Yes I am sure... I just want to activate the the whole system only if clap was heard

Again, you are risking damage to your analog input pin. You should wire the audio signal through a rectifier/filter circuit and then to the analog input pin.

http://en.wikipedia.org/wiki/Envelope_detector

retrolefty:

Yes I am sure…
I just want to activate the the whole system only if clap was heard

Again, you are risking damage to your analog input pin. You should wire the audio signal through a rectifier/filter circuit and then to the analog input pin.

http://en.wikipedia.org/wiki/Envelope_detector

Ok when I measure with my volt meter the amplifier out pin and ground I am receive only positive values - now do I need this rectifier/filter circuit before connect to arduino ?
I am using this amplifier:
http://www.hobbykit.eu/hobbye/h1035.html
And the code I build until now:

// these constants won't change:
int amp = 0 ;
unsigned long lastClap = 0;
unsigned long nowClap = 0;
unsigned int claps = 0;

const int ledPin = 13;      // led connected to digital pin 13
const int electret = 0;  // the amplifier output is connected to analog pin 0


// these variables will change:
int sensorReading = 0;      // variable to store the value read from the sensor pin
int sensorMax = 0;
int sensorMin = 1023;
int threshold;
#define DOUBLECLAPTHRESHOLD 1000

void setup() {
  pinMode(ledPin, OUTPUT); // declare the ledPin as as OUTPUT
  Serial.begin(57600);       // use the serial port
  pinMode(13, OUTPUT);
  digitalWrite(13, HIGH);
  while (millis() < 3000) {
    threshold = analogRead(electret);

    // record the maximum sensor value
    if (threshold > sensorMax) {
      sensorMax = threshold;
    }

  }

  // signal the end of the calibration period
  digitalWrite(13, LOW);
  threshold = sensorMax;

}

void loop() {
  // read the sensor and store it in the variable sensorReading:
  sensorReading = analogRead(electret);    

  if ((sensorReading >= threshold)) {
    Serial.println(sensorReading-threshold); //Will send only positive and absolute values of waveform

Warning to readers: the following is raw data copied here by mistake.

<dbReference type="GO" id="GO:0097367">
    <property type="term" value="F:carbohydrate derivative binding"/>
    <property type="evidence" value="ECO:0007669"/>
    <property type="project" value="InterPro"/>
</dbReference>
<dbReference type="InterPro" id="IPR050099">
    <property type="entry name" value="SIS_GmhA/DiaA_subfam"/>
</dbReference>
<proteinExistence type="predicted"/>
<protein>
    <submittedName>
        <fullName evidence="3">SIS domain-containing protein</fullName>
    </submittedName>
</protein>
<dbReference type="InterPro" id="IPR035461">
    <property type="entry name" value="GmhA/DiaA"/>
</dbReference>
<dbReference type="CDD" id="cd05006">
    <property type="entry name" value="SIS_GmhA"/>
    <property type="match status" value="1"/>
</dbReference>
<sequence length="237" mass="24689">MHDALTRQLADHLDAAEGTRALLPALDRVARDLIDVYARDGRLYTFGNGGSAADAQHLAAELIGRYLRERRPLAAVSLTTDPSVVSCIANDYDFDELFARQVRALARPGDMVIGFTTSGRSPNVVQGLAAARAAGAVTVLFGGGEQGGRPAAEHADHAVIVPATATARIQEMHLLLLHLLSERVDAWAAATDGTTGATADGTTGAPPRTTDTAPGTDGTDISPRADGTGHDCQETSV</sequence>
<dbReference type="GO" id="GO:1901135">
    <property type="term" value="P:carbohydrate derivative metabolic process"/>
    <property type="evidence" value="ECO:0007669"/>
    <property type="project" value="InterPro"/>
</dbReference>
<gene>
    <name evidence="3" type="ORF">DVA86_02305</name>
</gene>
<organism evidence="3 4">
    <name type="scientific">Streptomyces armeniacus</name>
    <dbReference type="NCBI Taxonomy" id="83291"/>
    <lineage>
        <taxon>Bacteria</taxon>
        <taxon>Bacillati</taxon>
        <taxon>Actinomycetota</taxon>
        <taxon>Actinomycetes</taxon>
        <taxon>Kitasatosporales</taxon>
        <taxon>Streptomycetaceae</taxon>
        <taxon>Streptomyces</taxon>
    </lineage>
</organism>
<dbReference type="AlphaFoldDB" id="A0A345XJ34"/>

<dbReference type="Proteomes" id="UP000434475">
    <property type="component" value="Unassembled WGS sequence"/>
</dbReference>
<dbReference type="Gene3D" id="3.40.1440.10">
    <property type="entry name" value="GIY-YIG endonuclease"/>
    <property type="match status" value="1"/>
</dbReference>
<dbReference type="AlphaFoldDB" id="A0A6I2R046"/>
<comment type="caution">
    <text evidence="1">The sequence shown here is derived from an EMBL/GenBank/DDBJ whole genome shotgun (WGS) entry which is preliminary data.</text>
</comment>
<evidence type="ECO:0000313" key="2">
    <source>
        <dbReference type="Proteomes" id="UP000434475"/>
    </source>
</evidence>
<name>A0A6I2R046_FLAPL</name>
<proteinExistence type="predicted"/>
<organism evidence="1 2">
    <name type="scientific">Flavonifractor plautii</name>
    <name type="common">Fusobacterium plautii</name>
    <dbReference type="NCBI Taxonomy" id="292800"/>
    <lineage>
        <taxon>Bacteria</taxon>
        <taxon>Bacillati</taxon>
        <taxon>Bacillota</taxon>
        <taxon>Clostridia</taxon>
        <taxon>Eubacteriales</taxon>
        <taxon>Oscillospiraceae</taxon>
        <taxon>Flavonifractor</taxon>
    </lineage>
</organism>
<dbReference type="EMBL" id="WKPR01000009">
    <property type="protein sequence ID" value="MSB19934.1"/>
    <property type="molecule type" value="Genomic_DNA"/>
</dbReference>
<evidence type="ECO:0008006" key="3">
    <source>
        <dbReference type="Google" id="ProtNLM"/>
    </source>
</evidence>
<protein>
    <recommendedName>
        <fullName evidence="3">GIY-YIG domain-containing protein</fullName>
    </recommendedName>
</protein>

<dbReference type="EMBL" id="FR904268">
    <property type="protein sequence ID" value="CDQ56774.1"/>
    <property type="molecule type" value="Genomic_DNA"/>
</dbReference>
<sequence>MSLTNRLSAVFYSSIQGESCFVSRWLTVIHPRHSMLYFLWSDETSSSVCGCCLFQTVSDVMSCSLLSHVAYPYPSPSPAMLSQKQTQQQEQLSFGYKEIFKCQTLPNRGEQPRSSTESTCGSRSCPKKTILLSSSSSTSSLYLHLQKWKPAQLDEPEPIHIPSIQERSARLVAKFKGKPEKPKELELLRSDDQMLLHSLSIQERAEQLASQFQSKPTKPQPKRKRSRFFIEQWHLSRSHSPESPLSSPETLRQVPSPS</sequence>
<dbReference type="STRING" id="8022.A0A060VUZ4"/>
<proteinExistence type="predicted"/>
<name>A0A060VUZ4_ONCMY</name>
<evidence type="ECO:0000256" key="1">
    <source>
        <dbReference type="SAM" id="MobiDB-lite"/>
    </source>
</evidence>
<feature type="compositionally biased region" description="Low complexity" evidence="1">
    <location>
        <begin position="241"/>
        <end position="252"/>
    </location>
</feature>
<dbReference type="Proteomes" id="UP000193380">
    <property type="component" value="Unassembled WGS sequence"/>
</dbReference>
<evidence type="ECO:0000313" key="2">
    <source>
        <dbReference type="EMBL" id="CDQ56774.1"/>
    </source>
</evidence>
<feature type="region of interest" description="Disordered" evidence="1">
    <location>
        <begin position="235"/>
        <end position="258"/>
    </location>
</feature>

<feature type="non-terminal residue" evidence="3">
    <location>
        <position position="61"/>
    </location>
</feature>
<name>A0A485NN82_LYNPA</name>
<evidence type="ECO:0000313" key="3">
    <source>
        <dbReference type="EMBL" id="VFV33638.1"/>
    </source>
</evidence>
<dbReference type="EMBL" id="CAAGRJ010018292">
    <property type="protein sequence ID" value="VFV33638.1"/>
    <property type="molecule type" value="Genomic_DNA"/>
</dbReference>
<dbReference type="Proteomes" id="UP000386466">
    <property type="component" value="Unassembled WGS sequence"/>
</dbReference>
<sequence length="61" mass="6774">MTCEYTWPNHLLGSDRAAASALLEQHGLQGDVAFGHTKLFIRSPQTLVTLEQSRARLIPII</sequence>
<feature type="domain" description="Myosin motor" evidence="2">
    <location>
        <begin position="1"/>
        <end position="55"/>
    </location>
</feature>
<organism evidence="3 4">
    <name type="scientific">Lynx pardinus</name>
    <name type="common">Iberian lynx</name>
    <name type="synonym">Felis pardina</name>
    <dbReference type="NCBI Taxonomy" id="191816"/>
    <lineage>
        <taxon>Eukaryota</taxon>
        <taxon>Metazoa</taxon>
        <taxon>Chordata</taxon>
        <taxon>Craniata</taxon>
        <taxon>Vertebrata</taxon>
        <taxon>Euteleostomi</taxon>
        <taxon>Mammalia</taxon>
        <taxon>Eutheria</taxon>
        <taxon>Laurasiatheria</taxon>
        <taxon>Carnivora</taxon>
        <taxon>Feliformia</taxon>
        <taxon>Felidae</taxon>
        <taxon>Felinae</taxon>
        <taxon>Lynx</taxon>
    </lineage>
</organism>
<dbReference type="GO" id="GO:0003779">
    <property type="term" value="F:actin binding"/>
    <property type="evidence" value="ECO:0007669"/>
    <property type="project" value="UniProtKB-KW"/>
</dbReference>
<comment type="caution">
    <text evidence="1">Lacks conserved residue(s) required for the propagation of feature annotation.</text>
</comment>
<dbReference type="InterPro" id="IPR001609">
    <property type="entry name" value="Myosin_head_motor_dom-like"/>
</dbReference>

amp = (sensorReading-threshold);
  }
  if(amp > 200) {
   nowClap = millis();
   claps = 1;
  if (nowClap - lastClap < DOUBLECLAPTHRESHOLD) claps = 2;
  lastClap = nowClap; 
  }
   delay(30);
switch(claps)
  {
  case 1:
    Serial.println("First clap");
    break;
  case 2: 
    Serial.println("Second clap");
    break;
  default:
    break;
  }


  delay(5);
claps = 0;
}

but sometimes its showing first clap,sometimes is showing second claps I want to accurate it now …

Have you checked with mtbiker - http://arduino.cc/forum/index.php/topic,64236.0.html - which also made a clap detector ?

robtillaart: Have you checked with mtbiker - http://arduino.cc/forum/index.php/topic,64236.0.html - which also made a clap detector ?

I already read that ...

BUt have you send him a message for his final code?

robtillaart: BUt have you send him a message for his final code?

off course I did , but he said the final code it is in the forum

ok...

As RetroLefty hinted You need to be tracking the envolope of the sound rather that the raw frequency's them self's. You can get ic's for graphic eq's that split the audio into 7 baud's i think and output 7 envolope curves. You could read these on the analog input pin's. You would want to use all 7. Some analysis using audio editing software and spectrograms of clapping should shed some light on the subject. By comparing this data to the frequency's of your eq ic output's you should be able to come up with an algorithm that at least starts to cut out the frequency's that your not interested in and analyses the envolope curves independently. It will never be 100% though.

The link below shows a screen shot of the audio waveform (44.1K sampling rate, “Amadeus” software for Mac) of me saying “Hello” and me clapping twice, with close ups showing (selected in blue) eactly 20 ms from both. Note the zero crossings, places where the curve crosses the zero line. I count about 22 in the 20 ms of hello, and about 80 in 20 ms of a clap. Here is the link:

https://dl.dropbox.com/u/676415/TT/PT/hello%20and%20clap%20compared.jpg

Note that if you had 20 crossings in 20 ms, that would be about 1 per ms or a tone of about 1,000 Hz, which is about where my voice is. The voice signal has lots of high frequency overtones in it, but as you can see, these manifest as small wiggles on the main almost-sine wave. In other words, the main frequency is very powerful, the overtones weak. Whereas a clap products LOTS of high frequency noise all strong. Easy to see in the pictures.

Zero crossings is a gross approximation of the pitch. Reference:

Also, zero crossings is computationally easy. I suspect something like the following might work. It doesn’t store anything in an array and is computationally easy. It monitors for 10 ms, if the clap was very short it might miss it, so might have to reduce the times thru the for loop and all other numbers. I have not tried this code, just suggesting something like it might work… Good luck!

void waitForClap() {

bool clap;
  
do
  {
  int amp,prev_amp;

  
  prev_amp = analogRead(0) - 512;
  #define sign(x) ( (x>=0) ? +1 : -1 )
  
  int zeroCrossings=0;
  int highAmp=0;
  
  // I estimate this loop will go about 8KHz, thus 80 times is 10 ms
  
  for (int i=0; i<=80; i++)
    {
    amp = analogRead(0) - 512;
    if (sign(amp) != sign(prev_amp)) zeroCrossings++;
    if (abs(amp) > 300) highAmp++;
    }
  
  clap = (highAmp > 15 && zeroCrossings > 20); // all numbers subject to experimentation!
  }
     while (clap = false);
}

retrolefty: What you are asking for, to be able to distinguish between a loud voice and a loud clap is something beyond the capabilities of an Arduino, at least in my opinion.

Lefty

So I would look at doing a fast fourier transform and the look for the different spectrum between a clap and the human voice.